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Ben Jones
Ben Jones, UK Lawyer
Category: Employment Law
Satisfied Customers: 45322
Experience:  Qualified Employment Solicitor - Please start your question with 'For Ben Jones'
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I have worked for a company for nearly 11 years, for the

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I have worked for a company for nearly 11 years, for the last two years or so conditions have worsened and there has been little or no support for me and my small team. There have recently been a couple of issues and I raised a grievance with work. This then escalated reaching a head when I handed in my pass and work phone and left the building. HR contacted me to say that I should be signed off due to stress. I did exactly that. I have one week left signed off with work related stress and don't know whether to raise further grievances in order to address the various issues, or to just hand in my notice. I think that they are advertising my role, albeit under a different job title. It also doesn't help that some people in the office are saying that I have left and they're not replacing me. I am confused, and cannot see a way of going back into the office even to work my three months notice, were I to resign. I feel trapped and unable to move forward down either path. I need to know what options I may have legally.
Assistant: Thank you. Can you provide any more details to help us find you the right Expert?
Customer: They tried to change my working conditions without performing any checks to do with my diagnosis of silent migraine, which are affected by screen position, noise and peripheral vision. I complained, but there are other issues which have been building. I don't think I have anything to lose by asking them for acknowledgement, apology and assurances. If I get those I would be willing to stay, but I cannot see them doing that or indeed anything positive from the company if they don't agree.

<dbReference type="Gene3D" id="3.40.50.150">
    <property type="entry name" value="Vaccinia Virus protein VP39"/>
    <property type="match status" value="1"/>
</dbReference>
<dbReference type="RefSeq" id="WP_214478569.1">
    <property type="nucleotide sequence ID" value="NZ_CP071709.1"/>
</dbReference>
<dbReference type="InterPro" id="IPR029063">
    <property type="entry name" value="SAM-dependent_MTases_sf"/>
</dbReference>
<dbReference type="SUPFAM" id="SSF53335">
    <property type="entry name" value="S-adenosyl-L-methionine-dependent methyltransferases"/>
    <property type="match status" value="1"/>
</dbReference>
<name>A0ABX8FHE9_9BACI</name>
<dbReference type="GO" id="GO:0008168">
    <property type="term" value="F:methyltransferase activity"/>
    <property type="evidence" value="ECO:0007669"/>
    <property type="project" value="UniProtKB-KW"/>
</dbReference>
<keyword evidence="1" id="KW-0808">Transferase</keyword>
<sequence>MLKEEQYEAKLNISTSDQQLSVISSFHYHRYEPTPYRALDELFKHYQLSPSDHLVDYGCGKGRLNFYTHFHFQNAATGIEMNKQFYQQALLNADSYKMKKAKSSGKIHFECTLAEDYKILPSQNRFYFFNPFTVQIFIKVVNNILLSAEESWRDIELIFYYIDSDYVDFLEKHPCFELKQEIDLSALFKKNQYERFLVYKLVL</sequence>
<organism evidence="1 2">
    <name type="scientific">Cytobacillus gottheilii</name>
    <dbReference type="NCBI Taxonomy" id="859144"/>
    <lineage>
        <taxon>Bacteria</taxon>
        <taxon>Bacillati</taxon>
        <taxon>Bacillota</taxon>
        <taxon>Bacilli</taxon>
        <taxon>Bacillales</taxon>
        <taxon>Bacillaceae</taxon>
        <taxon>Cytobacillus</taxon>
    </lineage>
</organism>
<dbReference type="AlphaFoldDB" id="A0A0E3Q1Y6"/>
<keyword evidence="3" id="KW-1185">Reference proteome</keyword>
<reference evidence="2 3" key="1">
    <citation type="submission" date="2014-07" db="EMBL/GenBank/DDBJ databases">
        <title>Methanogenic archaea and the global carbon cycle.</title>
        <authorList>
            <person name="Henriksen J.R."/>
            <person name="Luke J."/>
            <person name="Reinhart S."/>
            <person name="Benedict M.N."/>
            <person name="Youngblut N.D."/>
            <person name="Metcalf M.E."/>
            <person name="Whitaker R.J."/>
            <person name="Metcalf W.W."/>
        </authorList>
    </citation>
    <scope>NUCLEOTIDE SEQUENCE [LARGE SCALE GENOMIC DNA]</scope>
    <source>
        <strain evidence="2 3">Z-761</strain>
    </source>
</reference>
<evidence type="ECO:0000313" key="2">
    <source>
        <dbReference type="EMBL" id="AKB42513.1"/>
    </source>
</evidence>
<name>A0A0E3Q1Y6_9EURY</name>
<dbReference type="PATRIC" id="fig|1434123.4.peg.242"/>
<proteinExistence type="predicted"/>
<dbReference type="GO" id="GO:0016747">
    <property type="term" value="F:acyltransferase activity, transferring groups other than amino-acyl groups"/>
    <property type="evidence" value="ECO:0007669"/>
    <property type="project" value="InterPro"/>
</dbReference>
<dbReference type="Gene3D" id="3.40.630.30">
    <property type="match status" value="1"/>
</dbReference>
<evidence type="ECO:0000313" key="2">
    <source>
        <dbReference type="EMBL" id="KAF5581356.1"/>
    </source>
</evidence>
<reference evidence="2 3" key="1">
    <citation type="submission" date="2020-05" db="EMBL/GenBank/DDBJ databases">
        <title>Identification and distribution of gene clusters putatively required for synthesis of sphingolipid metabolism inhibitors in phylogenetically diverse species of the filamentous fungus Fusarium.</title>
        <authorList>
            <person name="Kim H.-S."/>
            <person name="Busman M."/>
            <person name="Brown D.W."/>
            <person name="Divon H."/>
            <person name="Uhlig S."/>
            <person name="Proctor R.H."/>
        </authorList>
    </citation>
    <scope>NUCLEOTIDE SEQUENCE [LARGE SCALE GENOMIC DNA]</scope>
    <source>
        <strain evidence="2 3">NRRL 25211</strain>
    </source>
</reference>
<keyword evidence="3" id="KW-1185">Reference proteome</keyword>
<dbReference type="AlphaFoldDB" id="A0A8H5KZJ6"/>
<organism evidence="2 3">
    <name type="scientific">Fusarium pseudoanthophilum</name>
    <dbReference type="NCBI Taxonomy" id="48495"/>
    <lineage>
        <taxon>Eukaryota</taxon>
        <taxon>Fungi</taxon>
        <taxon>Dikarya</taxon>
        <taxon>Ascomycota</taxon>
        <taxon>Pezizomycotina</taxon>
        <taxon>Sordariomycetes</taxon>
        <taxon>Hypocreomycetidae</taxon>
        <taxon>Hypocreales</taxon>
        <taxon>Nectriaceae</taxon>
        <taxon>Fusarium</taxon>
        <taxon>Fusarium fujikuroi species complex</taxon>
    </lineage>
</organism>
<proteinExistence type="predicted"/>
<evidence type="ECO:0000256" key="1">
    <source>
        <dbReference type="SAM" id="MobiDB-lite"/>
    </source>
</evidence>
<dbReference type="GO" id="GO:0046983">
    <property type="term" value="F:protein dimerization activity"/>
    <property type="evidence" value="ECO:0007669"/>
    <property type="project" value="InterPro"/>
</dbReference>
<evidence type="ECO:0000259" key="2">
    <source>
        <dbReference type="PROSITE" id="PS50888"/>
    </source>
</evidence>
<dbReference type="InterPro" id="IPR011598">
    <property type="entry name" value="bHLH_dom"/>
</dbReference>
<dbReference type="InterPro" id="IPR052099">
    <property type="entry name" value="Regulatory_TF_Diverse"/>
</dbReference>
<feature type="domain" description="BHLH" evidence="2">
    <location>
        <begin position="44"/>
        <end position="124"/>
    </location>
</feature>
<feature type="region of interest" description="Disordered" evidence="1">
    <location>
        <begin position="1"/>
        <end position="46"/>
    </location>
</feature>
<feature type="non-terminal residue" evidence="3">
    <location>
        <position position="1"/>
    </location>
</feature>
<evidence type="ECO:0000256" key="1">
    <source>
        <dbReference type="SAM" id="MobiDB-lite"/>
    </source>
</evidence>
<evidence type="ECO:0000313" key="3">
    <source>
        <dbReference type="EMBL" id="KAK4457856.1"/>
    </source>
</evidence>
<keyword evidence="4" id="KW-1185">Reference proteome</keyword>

Submitted: 3 months ago.
Category: Employment Law
Expert:  Ben Jones replied 3 months ago.

Hello, my name is***** am a qualified lawyer and I will be assisting you with your question today.

Expert:  Ben Jones replied 3 months ago.

I am sorry to hear of the experiencing you have been having. Based on what you have described, please can you tell me what the ideal outcome will be so that I can advise you of y our options? Thank you

Customer: replied 3 months ago.
I don't know really. I don't feel like I could work there again. They have let me know too many times and now the office gossips are all over this and will make it very difficult. I am due back on the 4th October and will be handing in my three months notice. I can't see the company changing and I have a difficult manager who won't care less. Feel horrible leaving like this after so many years, but enough is enough and I am worth more. I have no issue with the job itself, just line management and the company
Expert:  Ben Jones replied 3 months ago.

Thank you. This could potentially amount to constructive dismissal, which occurs when the following two elements are present:

· Serious breach of contract by the employer; and

· An acceptance of that breach by the employee, who in turn treats the contract of employment as at an end. The employee must act in response to the breach and must not delay any action too long.